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Legacy Code To Testable Code #2: Extract Method

· DevOps Zone

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This post is part of the “Legacy Code to Testable Code” series. In the series we’ll talk about making refactoring steps before writing tests for legacy code, and how they make our life easier.

As with renaming, extracting a method helps us understand the code better. If you find it easy to name the method, it makes sense. Otherwise, you just enclosed code that does a lot of things. It can be useful sometimes, although not as extracting small methods that make sense.

Extracting a method also introduces a seam. This method can now be mocked, and can now affect the code as it being tested. One of the tricks when not using power-tools is wrapping a static method with an instance method. 

In our Person class, we have the GetZipCode method: 

public class Person { 
    String street; 

    public String getZipCode() { 
        Directory directory = Directory.getInstance(); 
        return directory.getZipCodeFromStreet(street); 
    } 
} 

The Directory.getInstance() method is static. If we extract it to a getDirectory method (in thePerson class) and make this method accessible, we now can mock it.

public class Person { 
    String street; 
    
    public String getZipCode() { 
        Directory directory = getDirectory(); 
        return directory.getZipCodeFromStreet(street); 
    }
    
    protected Directory getDirectory() { 
        return Directory.getInstance(); 
    } 
}

While it's now very easy to mock the getDirectory method using Mockito, it was also easy to mock the Directory.getInstance if we used PowerMockito. Is there an additional reason to introduce a new method? 

If it’s just for the sake of testing - there's no need to do the extraction. Sometimes, however mocking things with power-tools is not easy. Problems appearing in static constructors may require more handling on the test side. It may be easier to wrap in a separate method. 

There are times when extracting helps us regardless of the mocking tool. We can use method extraction to simplify the test, even before we've written it. It's simpler and safer to mock one method, rather than 3 calls.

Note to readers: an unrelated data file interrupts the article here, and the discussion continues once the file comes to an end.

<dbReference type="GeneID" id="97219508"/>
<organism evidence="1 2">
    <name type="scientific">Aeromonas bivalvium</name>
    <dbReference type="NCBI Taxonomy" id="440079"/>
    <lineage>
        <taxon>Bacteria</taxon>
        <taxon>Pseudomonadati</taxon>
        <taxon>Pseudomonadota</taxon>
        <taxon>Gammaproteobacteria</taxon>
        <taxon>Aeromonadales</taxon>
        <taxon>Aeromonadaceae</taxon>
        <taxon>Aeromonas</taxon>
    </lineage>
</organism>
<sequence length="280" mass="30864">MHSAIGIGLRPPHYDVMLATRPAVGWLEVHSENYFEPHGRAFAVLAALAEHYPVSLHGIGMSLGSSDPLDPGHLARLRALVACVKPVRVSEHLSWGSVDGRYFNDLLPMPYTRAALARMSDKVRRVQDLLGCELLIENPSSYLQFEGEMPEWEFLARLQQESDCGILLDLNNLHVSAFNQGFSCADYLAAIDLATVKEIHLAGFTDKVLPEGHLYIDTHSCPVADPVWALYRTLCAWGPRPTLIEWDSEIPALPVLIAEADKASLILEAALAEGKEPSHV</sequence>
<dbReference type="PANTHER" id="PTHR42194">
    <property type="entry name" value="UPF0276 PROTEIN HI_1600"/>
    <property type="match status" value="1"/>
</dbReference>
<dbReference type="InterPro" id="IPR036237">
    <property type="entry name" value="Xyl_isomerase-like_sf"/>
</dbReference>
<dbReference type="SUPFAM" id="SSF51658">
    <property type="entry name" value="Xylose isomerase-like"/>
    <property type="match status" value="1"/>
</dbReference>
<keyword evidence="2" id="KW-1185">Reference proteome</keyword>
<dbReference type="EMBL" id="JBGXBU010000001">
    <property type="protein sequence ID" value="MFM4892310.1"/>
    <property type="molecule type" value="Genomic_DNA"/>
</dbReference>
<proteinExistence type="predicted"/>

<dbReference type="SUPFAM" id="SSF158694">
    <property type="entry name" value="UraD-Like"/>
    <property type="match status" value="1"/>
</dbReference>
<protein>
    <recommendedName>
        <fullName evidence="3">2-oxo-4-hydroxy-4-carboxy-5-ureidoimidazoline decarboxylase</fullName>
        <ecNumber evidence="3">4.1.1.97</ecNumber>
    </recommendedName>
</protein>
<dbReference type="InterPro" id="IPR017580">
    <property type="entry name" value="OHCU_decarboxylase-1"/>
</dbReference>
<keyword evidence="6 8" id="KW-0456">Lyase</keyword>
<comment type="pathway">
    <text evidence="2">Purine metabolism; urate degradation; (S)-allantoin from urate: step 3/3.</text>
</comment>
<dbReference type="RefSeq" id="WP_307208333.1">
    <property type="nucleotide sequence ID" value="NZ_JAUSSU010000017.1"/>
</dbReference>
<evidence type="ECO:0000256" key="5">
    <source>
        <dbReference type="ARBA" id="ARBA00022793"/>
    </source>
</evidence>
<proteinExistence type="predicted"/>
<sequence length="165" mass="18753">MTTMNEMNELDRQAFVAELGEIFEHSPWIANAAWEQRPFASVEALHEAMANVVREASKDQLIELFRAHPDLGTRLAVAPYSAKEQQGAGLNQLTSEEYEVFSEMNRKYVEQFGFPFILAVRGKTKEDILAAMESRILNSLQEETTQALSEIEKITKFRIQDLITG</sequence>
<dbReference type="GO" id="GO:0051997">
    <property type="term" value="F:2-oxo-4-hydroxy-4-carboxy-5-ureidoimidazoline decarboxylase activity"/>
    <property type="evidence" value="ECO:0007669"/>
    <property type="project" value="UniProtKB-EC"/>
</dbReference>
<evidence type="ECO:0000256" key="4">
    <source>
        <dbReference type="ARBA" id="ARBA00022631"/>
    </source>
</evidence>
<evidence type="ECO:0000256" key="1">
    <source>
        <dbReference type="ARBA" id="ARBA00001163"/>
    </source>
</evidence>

If our getZipCode method looked like this: 

public String getZipCode() { 
    Address address = new Address(); 
    address.setStreet(street); 
    address.setCountry(country); 
    address.setState(state); 
    address.setCity(city); 
    
    Directory directory = Directory.getInstance(address); 
    return directory.GetZipCode(); 

Even with power-tools, faking the Address instance and setting the rest of the behavior settings just for retrieving the directory is quite a lot of work, which means a longer test with a long setup. If we extract a getDirectoryFromAddress method:

public String getZipCode() { 
    Directory directory = getDirectoryFromAddress(); 
    return directory.GetZipCode(); 
} 

We get more readable code, and we'll need to mock only one line.

While extracting has its up side, making a method a seam comes with the baggage. If the method is private, and we use power tools to mock it, coupling between test and code is increased. If we make it public, someone can call it. If it's protected, a derived class can call it. Changes for testability is a change of design, for better or worse.

Up next: Creating accessors.


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Published at DZone with permission of Gil Zilberfeld, DZone MVB. See the original article here.

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